The Growing Relationship Between Banks and Fintech Startups

by Emily on October 20, 2019

in Articles

Introduction

     Imagine a world without banks. A few decades ago, a lack of banks would present a disaster for the world, as there would be no possible way to keep funds secure. However, the truth of this has diminished today, with alternatives to banks growing by the day. Out of these alternatives, one stands above the rest as the future of finance: fintech.

What is Fintech?

     Financial-tech (fintech) is simply the merging of the finance & tech industries. As technology evolves, new standards come into place and the finance sector is no exception. 

     While the industry has only recently picked up steam when it comes to mainstream use, fintech technology has been around for quite a while; services such as PayPal count as fintech, as fintech is just a digital platform in which money can be stored, withdrawn, transferred, etc. 

     In essence, a fintech service acts the same way as a bank, but instead of focusing on physical locations, they focus on digital presence. While this may seem strange, remember that we constantly carry our phones with us and have access to the Internet 99% of the time. It’s easier for a client to quickly do what he needs to do online than deal with visiting a bank.

     For example, I could go deposit my check at a physical bank, or I can simply send in a picture of my check and have it deposited automatically. See which one is more convenient?

     This isn’t to say fintech companies don’t suffer from their issues. First off, security will remain a concern for fintech platforms as new threats pop up. Also, the privacy of fintech users has come into question plenty of times, such as the time Venmo leaked millions of people’s transaction logs. 

     However, these only represent the struggle of adopting new-ish tech. Plus, banks aren’t the most secure institutions secure either. However, banks and fintech–though they seem to be natural rivals–work better together; partnering with each other will be key to continued success.

An Unnatural Partnership

     While fintech startups suffer from security and privacy issues, banks suffer from a different beast: adaptation. 

     Many banks are slow to adapt to shifting industry standards, including the technical standards being merged into the finance industry. As such, the banks that fail to adapt will become irrelevant. But…they can prevent this by working closely with fintech startups.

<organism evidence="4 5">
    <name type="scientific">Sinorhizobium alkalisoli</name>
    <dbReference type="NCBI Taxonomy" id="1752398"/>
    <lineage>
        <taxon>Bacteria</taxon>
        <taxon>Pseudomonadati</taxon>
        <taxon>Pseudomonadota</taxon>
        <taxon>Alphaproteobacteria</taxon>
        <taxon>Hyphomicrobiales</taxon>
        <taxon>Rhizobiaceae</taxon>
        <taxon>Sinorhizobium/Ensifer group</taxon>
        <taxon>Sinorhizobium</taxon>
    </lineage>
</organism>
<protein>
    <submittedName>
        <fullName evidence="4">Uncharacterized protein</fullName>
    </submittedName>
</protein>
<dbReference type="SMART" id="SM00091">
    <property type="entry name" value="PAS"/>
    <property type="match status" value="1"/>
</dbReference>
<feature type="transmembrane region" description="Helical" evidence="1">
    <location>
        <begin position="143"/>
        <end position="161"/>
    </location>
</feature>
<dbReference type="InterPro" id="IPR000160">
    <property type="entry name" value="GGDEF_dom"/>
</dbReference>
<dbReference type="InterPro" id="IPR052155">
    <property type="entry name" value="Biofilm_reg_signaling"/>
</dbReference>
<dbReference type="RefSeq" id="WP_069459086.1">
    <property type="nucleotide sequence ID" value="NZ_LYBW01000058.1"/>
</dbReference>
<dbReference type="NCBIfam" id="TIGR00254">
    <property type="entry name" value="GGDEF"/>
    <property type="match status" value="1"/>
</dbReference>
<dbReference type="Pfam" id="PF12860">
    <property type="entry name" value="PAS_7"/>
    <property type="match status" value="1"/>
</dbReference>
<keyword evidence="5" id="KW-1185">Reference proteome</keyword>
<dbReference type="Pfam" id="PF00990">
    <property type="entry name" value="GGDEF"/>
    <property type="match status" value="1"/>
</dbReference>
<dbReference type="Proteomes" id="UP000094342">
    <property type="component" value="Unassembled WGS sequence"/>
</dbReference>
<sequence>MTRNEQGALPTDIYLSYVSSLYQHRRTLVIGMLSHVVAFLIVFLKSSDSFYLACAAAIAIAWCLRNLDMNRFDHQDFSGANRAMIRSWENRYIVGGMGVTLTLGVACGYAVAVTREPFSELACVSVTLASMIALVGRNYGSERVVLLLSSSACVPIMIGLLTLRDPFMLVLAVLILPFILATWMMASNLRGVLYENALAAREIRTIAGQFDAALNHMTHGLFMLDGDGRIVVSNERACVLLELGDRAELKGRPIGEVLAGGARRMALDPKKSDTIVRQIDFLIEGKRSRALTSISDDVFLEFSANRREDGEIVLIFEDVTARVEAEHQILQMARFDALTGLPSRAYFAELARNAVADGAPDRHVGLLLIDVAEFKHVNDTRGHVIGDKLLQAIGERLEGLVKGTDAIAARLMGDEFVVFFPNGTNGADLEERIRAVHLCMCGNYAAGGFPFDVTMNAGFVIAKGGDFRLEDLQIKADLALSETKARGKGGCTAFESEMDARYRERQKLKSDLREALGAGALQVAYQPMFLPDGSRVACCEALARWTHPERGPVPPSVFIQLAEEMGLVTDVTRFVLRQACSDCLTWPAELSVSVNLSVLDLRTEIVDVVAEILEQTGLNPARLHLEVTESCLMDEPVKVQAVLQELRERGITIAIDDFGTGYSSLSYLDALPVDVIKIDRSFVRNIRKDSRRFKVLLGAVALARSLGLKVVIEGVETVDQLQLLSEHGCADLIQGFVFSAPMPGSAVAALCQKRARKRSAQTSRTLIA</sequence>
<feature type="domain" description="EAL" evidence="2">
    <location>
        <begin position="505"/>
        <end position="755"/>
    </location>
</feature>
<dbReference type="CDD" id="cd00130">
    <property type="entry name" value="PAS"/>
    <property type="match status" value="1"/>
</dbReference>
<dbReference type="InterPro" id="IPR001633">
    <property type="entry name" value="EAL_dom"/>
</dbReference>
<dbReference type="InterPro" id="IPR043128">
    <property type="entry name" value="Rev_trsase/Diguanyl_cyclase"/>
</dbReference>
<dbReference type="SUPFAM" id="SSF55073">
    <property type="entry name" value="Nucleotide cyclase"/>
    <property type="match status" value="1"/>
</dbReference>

See, fintechs and banks play into each other’s strengths and weaknesses: fintechs are quicker to adopt new standards, more secure, more convenient, while banks are more stable and experienced in the industry.

     For both, survival counts on aiding each other in their weaknesses. Banks can help fintech startups gain exposure by endorsing the platform (such as Capital One with Zelle). On the flip side, fintech startups prove useful to banks by helping them transition to the growing industry. All in all, a partnership between the two may seem strange, but the benefits outweigh the small list of cons that may show up.

Conclusion

     The fintech industry is experiencing somewhat of a boom and shows no signs of stopping. While this is great for us, the clients, banks have reason to be scared, as fintechs have the potential to throw traditional banks into a world of irrelevancy. 

     However, with partnerships between the two entities becoming more prominent, the future doesn’t have to be so bleak for banks. Fintech is guaranteed a spot in the financial industry, as it’s a natural step up from traditional banking, but banks don’t have to die out as some might tell you. Fintech comes with its share of security vulnerabilities. Though through proper traffic encryption with a VPN and using strong passwords can stump out a majority of the threats, the fintech ecosystem is far from mature.

No doubt many banks will fail to adapt, but the world would be lost without at least a few major banks still around. For those hoping for the extinction of banks, this next decade will not be for you.

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